During his decade-long premiership, Benjamin Netanyahu has elevated these politics to the extreme. Since the middle of this decade, in the face of possible indictment, he has exercised political maneuvers that would be defined as unacceptable in a normal democracy, including overt criticism of law enforcement agencies (such as the police, the chief prosecutor, threats to the Supreme Court) and harshly divisive rhetoric. On Nov. 21, Mr. Netanyahu was indicted on charges of corruption. Four days later, and with an eye on the coming election, he held a rally in Tel Aviv at which thousands of his supporters chanted slogans accusing the attorney general of selling out the country.

Because Israel lacks a Bill of Rights, the distinction between “freedom of” and “freedom from” religion was never planted within Israeli political culture. As a result, the Orthodox denomination has stepped into the void and monopolized religious life to the detriment of other denominations such as Conservative or Reform. Mr. Netanyahu, to secure his own survival, has become the sworn defender of the Orthodox parties. They see their advantages as a matter of survival and have no interest in political compromise.

As Israel heads to the polls again, there are clear ways out of the impasse. Likud could choose a new leader. Mr. Netanyahu has a majority of the party behind him, but small cracks in his support are emerging. Only one cabinet member, Miri Regev, the minister of culture and sport, showed up to Mr. Netanyahu’s post-indictment rally. And Gideon Sa’ar, a former minister from the upper ranks of the Likud, has appeared as a challenger for the leadership.

Another scenario would be that the Supreme Court forces the attorney general to decide whether Mr. Netanyahu, as a caretaker prime minister who is under indictment, can legally form a government. If Mr. Netanyahu is blocked by the court, Likud would be forced to choose a new leader.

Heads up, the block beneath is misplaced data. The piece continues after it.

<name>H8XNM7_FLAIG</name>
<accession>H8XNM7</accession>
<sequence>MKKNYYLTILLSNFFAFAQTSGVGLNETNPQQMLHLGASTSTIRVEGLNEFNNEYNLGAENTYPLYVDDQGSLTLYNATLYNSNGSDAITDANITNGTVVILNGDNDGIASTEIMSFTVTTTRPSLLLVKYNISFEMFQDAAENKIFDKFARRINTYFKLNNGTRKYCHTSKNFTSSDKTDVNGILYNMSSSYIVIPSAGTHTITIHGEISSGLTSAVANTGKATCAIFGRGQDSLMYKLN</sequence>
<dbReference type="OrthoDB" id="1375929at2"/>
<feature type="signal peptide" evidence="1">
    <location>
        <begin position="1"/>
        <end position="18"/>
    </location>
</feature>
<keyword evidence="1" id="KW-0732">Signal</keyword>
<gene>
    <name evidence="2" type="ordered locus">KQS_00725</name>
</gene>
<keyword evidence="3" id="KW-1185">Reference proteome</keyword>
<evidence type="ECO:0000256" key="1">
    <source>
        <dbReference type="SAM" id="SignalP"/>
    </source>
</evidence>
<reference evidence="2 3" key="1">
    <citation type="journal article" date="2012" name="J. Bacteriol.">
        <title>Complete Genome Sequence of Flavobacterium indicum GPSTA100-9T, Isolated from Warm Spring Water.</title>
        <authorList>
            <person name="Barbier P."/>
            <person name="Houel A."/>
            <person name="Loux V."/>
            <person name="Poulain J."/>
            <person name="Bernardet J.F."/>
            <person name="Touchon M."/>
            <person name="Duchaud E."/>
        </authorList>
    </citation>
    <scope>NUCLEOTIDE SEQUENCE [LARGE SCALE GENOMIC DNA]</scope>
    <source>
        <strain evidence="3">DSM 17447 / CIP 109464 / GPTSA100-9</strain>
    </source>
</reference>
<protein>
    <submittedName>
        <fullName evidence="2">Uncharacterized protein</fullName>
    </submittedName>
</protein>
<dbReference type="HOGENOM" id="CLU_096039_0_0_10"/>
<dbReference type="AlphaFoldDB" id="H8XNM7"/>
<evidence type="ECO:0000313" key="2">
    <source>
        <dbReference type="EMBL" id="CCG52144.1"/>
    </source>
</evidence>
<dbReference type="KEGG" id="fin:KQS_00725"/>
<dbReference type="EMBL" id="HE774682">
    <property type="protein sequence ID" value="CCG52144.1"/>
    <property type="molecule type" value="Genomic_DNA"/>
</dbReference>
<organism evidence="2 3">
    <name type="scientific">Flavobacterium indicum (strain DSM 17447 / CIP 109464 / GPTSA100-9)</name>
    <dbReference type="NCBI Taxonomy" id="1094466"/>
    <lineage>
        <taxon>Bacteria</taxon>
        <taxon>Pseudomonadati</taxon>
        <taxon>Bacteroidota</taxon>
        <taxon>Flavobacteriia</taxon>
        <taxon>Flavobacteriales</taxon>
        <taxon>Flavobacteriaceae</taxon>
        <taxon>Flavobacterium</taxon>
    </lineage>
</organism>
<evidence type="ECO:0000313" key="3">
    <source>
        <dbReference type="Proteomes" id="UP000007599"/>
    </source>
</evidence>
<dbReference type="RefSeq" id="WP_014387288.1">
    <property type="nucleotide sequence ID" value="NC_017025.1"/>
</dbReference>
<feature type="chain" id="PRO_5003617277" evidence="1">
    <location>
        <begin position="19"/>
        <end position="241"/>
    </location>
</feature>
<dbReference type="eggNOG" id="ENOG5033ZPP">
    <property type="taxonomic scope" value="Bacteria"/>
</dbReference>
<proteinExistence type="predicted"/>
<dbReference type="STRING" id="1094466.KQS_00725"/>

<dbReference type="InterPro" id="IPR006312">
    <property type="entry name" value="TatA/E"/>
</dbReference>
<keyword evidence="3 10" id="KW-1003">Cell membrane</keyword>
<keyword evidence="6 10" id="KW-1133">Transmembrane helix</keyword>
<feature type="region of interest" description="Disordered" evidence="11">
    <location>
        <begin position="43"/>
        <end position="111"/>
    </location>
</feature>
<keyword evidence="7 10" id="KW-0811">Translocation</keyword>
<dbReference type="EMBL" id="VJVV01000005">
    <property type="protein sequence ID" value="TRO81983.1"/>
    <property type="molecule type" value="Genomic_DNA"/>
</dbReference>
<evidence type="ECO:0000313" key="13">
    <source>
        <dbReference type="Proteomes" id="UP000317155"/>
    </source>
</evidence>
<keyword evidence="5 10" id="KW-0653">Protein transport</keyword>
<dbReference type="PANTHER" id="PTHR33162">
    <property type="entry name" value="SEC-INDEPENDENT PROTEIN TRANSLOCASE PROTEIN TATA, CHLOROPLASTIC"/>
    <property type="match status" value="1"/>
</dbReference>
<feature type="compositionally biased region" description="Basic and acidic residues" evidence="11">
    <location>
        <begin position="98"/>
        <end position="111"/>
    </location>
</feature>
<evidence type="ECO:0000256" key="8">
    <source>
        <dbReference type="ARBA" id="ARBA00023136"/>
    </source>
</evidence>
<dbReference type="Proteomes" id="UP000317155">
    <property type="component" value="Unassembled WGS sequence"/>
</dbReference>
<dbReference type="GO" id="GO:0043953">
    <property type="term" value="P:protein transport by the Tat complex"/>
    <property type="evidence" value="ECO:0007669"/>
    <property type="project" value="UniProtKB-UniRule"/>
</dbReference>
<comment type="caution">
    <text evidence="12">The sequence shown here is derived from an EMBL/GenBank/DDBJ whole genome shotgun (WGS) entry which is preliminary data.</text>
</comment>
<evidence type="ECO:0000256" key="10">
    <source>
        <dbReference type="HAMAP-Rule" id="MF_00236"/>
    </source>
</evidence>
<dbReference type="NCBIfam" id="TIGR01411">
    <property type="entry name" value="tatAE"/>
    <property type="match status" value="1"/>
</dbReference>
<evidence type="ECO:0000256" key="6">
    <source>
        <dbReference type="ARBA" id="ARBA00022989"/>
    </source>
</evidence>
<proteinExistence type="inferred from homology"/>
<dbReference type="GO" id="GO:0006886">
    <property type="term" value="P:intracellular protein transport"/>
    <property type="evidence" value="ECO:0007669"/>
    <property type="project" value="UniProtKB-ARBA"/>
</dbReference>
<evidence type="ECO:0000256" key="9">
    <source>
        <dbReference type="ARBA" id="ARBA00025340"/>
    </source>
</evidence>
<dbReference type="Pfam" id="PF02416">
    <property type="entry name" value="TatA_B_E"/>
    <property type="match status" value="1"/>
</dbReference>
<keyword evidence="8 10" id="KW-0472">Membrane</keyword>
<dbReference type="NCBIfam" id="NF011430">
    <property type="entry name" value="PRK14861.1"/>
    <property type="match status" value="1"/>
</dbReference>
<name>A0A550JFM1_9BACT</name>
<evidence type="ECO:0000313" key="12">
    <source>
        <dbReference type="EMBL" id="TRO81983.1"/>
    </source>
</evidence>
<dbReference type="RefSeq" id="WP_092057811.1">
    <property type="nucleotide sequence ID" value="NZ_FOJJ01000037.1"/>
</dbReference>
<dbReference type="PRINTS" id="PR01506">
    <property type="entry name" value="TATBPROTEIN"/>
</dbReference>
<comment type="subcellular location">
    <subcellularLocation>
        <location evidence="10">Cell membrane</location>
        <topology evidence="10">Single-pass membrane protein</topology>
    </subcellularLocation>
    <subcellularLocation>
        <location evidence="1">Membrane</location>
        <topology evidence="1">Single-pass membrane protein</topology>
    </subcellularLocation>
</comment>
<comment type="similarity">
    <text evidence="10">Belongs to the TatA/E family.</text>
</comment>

The best-case scenario would be that new elections result in a coalition formed of Likud — without Mr. Netanyahu — and the Blue and White political alliance, which together acquired barely more than 50 percent of the vote in the past two rounds of elections. Ideally, small parties could be kept at bay, and badly needed reform could be achieved. Any reform should include the strengthening of a system with two large “mother parties” at its core to avoid the fractured politics of small parties we see today.

But Israel needs long-term solutions, too. First and foremost, Israeli society must reject the forces of division and start the process of identifying the values and ideals that could serve as the underpinning of a nation that is Jewish and democratic: a constitution. Before the Netanyahu era, between 2000 and 2008, the Knesset took up the challenge of debating a constitution that contained more than 200 clauses and a Bill of Rights. This draft constitution still exists. The next Knesset could continue that work.

One of Israel’s anomalies is the fact that for the past 70 years, its house of representatives has also been wearing the hat of a constitutional assembly. Perhaps the traumatic effect of our current crisis will finally spark reconsideration and a grand coalition of new leadership to finish what our founding fathers started.

Israel is still a young country, still in a genesis phase. It must explicitly define and codify a role for religion in the public square that is inclusive and democratic yet cognizant of Israel’s Jewish identity. Only by addressing this long-neglected challenge can we consolidate our democracy.

Arye Carmon is the founder of the Israel Democracy Institute and the author of the forthcoming Building Democracy on Sand: Israel Without a Constitution.